WND also reported that the federal government has cited in its prosecutions of Jan. 6 defendants other individuals doing the same things as the defendants.

Yet those other individuals haven’t been charged.

They have been identified repeatedly as “unindicated co-conspirators.”

Carlson pointed out the federal government likely has all the answers, but isn’t giving them up.

“Why is the administration hiding more than 10,000 hours of surveillance tape from the U.S. Capitol? What could possibly be the reason for that? Even as they call for more openness. We need to get to the bottom of it. They could release those tapes today, but they’re not. Why?” he wrote in a commentary.

“We ought to be asking those questions, urgently. Because as the attorney general reminded us, a lot depends on the answers. At least one news organization is. Revolver.news is a new site and turned out to be one of the last honest outlets on the internet. A new piece on the site suggests an answer to some of these questions. We know the government is hiding the identity of many law enforcement officers who were present at the capitol on January 6, not just the one who killed Ashli Babbitt. According to the government’s own court filings, those law enforcement officers participated in the riot. Sometimes in violent ways.

“We know that because, without fail, the government has thrown the book at most of the people who were in the Capitol on January 6. There was a nationwide dragnet to find them. Many of them are still in solitary confinement tonight. But, strangely, some people who participated in the riot haven’t been charged. Look at the documents. The government calls these people ‘unindicted co-conspirators.’ What does that mean? It means that in potentially every case, they’re FBI operatives,” he said.

“For example, one of those ‘unindicted co-conspirators’ is someone the government identifies only as ‘Person Two.’ According to those documents, ‘Person Two’ stayed in the same hotel room as an ‘insurrectionist’ named Thomas Caldwell, who’s alleged to be a member of the group called the Oath Keepers. ‘Person Two’ also ‘stormed the barricades’ at the Capitol on January 6, alongside Thomas Caldwell.

“The government’s indictments further indicate that Caldwell — who by the way is a 65-year-old man — was led to believe there would be a ‘quick reaction force’ also participating in January 6. That quick reaction force, Caldwell was told, would be led by someone called ‘Person Three’ — who had a hotel room and an accomplice,” Carlson documented.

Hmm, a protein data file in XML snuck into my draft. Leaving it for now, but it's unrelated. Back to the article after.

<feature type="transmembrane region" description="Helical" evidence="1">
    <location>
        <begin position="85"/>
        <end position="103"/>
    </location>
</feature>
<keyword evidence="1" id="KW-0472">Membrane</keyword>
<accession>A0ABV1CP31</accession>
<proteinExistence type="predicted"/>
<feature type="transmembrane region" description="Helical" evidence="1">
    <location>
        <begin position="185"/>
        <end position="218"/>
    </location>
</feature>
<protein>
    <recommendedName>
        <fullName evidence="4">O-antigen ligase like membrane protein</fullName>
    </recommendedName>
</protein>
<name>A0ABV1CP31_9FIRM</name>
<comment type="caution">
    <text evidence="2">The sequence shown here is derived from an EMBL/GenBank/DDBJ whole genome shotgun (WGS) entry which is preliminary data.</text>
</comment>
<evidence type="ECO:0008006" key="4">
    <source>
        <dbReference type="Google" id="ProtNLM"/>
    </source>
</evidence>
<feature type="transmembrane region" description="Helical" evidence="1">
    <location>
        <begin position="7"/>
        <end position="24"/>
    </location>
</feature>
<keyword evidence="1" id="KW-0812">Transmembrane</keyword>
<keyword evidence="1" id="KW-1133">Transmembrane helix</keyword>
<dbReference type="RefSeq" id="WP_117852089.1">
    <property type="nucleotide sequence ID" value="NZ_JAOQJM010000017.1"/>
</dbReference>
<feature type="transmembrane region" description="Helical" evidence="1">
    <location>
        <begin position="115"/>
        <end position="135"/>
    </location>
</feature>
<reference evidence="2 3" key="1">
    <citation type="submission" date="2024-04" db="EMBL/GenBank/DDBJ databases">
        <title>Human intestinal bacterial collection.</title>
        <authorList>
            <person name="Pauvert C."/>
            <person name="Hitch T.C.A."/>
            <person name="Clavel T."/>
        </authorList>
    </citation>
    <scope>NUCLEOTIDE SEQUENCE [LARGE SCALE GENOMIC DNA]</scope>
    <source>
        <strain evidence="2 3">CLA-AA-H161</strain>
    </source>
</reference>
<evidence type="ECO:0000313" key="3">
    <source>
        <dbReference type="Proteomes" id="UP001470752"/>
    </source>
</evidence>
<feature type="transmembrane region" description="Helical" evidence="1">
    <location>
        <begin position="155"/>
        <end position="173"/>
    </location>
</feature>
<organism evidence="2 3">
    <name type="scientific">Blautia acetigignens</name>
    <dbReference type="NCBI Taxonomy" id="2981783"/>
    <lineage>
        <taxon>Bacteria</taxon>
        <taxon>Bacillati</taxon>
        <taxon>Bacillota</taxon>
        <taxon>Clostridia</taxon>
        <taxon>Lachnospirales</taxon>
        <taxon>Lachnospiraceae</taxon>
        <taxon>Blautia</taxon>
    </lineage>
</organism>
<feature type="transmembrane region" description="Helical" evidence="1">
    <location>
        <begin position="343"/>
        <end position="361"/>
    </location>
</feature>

“But wait. Here’s the interesting thing. ‘Person Two’ and ‘Person Three’ were organizers of the riot. The government knows who they are, but the government has not charged them. Why is that? You know why. They were almost certainly working for the FBI. So FBI operatives were organizing the attack on the Capitol on January 6, according to government documents. And those two are not alone.”

Just the News reported there are some 700 defendants in the cases developed by the federal government over that day. Charges in some 600 of the cases involve misdemeanors for entering restricted Capitol locations, or picketing and disorderly conduct.

Also, about 225 individuals have been accused of assaulting officers, sometimes with a weapon such as a flagpole. About 45 defendants were charged with the destruction of government property, Just the News reported, and during proceedings for at least three of them, the government said their crimes on the grounds of the Capitol amounted to “terrorism” even though no charge of terrorism was filed.

Several dozen are being accused of conspiracy and also have been accused of theft of government property.

“No one has been charged with sedition, which is attempting to overthrow the government, CBS News noted,” the report said.

More than 160 defendants have pleaded guilty, of whom over 85% admitted to nonviolent misdemeanor crimes, according to CBS News.

Four people died on Jan. 6, including Ashli Babbitt, who was shot by a Capitol Police officer inside the Capitol building, and three others who had separate medical emergencies. On Jan. 7, Capitol Police Officer Brian Sicknick died after being sprayed with a chemical substance on Jan. 6, later collapsing, and ultimately dying from two strokes, the report said.

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This article was originally published by the WND News Center.